The real issue here is the 5-cut method. It essentially puts a magnifying glass on the level of error we experience with our sleds. And truthfully, it puts the error on a scale that few of us really every have to worry about. But because it's so effective, we do it. But it can certainly lead to someone chasing their tail all day long.

 

To me, the acceptable amount of error is right at the cusp of where you might notice it. While assembling a project, if you have a 17" wide panel that is off square by less than 1/32" and pretty close to 1/64", would you notice? Would you even be able to see it with the squares you have access to? My guess is that for most of us, the answer would be no. And for anything smaller, like joinery, that level of error becomes even less impactful. 

 

But, if you CAN get it better (without driving yourself crazy), give it a shot. If you think trying to improve on it will simply make it worse, then stop where you are and start building a project.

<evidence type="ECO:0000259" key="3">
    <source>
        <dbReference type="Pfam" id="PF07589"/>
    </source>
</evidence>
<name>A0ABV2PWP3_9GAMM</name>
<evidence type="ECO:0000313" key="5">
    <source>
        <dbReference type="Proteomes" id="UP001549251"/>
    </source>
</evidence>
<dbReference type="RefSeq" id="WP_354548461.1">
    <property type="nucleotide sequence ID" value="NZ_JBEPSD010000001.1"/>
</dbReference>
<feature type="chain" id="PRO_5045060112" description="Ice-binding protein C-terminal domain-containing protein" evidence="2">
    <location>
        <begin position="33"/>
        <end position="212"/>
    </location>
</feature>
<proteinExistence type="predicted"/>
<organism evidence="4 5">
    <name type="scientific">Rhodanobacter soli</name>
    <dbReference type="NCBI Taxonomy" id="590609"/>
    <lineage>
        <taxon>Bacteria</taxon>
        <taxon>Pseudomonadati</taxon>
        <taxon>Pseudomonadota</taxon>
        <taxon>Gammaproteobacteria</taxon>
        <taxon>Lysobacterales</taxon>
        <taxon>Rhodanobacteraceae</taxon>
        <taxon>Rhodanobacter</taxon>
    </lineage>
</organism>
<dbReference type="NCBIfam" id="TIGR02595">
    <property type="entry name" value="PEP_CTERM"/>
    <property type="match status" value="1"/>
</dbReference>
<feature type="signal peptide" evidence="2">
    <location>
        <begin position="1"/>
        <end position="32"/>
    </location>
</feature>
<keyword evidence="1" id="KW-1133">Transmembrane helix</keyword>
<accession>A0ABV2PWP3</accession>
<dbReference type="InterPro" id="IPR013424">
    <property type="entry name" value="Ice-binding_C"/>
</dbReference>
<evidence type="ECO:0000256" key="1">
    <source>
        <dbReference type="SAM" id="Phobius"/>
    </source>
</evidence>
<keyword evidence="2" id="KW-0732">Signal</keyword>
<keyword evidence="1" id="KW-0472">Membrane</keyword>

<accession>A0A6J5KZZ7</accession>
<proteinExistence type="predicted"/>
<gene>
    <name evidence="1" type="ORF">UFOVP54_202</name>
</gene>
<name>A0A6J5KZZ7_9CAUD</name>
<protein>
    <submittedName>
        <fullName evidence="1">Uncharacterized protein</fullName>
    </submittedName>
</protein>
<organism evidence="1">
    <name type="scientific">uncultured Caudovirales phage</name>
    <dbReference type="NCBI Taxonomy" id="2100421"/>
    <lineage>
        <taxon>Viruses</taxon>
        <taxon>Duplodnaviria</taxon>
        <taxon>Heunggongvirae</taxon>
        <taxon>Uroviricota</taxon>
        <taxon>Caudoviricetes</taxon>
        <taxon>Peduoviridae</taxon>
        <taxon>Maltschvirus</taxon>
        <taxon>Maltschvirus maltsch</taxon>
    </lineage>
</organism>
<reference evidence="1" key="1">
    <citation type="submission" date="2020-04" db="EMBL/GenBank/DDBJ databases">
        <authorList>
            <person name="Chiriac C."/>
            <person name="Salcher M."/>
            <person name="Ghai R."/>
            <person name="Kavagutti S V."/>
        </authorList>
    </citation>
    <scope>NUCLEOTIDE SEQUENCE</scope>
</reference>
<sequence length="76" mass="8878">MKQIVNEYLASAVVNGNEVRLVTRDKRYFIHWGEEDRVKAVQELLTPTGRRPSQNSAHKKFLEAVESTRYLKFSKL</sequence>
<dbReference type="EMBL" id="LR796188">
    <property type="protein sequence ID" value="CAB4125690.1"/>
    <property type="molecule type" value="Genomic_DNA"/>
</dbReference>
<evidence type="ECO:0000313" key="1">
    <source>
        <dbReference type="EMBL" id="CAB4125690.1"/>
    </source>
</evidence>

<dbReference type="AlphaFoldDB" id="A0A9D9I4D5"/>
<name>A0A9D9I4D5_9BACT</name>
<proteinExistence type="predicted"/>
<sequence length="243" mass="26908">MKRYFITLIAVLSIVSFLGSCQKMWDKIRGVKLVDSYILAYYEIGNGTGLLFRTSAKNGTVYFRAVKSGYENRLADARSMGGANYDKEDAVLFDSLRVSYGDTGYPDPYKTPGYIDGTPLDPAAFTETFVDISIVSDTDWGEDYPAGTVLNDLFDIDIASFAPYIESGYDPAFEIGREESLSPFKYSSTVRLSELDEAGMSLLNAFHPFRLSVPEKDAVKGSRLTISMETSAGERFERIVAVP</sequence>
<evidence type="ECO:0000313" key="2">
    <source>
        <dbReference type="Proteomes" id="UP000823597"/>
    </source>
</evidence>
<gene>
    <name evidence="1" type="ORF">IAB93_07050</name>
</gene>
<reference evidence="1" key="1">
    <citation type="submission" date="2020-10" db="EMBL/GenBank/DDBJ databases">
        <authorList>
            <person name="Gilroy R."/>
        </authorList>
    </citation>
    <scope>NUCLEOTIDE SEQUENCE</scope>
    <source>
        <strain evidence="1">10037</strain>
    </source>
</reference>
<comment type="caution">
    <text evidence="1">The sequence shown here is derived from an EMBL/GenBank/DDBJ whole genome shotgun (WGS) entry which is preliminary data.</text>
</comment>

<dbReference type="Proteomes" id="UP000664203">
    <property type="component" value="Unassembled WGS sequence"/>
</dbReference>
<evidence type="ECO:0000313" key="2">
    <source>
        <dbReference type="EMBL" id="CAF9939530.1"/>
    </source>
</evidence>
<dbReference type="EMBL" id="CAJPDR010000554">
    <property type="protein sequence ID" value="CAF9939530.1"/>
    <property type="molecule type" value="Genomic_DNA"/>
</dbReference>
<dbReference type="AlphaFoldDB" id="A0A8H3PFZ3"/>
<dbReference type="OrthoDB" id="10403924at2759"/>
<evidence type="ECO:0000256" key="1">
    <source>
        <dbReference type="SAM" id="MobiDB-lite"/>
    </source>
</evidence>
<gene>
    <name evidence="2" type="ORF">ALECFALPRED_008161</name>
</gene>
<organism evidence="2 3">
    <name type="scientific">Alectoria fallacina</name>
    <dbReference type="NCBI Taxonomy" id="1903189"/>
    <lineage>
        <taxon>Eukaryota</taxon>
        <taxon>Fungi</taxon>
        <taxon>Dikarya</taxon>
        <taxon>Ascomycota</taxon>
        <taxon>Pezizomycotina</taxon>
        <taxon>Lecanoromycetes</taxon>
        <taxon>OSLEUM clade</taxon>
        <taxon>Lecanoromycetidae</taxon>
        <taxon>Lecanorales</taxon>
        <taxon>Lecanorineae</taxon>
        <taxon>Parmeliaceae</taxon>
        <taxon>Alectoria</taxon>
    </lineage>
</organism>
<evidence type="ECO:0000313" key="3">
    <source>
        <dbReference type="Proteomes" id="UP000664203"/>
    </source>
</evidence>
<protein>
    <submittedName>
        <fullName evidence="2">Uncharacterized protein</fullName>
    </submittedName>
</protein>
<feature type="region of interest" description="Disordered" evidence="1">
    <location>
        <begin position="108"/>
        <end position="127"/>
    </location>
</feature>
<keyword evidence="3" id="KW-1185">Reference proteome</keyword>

Here's a story that might help you put things in perspective. When I got my tablesaw (the PM2000 with the flames), I started to stress about the flatness of the top. I can't remember how much of a dip it had but it was more than most of us would consider acceptable. I'm picky, but not THAT picky. So I asked for a new top and the manufacturer agreed that it was a little too much error. Unfortunately, the second top had the same problem. I lost a few weeks of tablesaw time as a result of this fussing around and decided I had enough. I needed to get back to work. I bolted the top down, calibrated the saw as well as I could and started on the next project. It was bugging the heck out of me that I was going to "live with" this error but I pushed forward. Over 6 years later (or something like that), I have yet to notice ANY negative impact in my work. The final fit and finish of my projects is as good as I expect it to be. So the moral to the story is, it's only a problem if it's a problem. Your sled's error is not yet a problem, it's a number. If you start using it and you find that your work quality is diminished by the level of error you're experiencing, then you know for you in your situation, it's an issue that needs to be fixed. If you never notice a thing, then there really is no problem at all and the sled is accurate enough.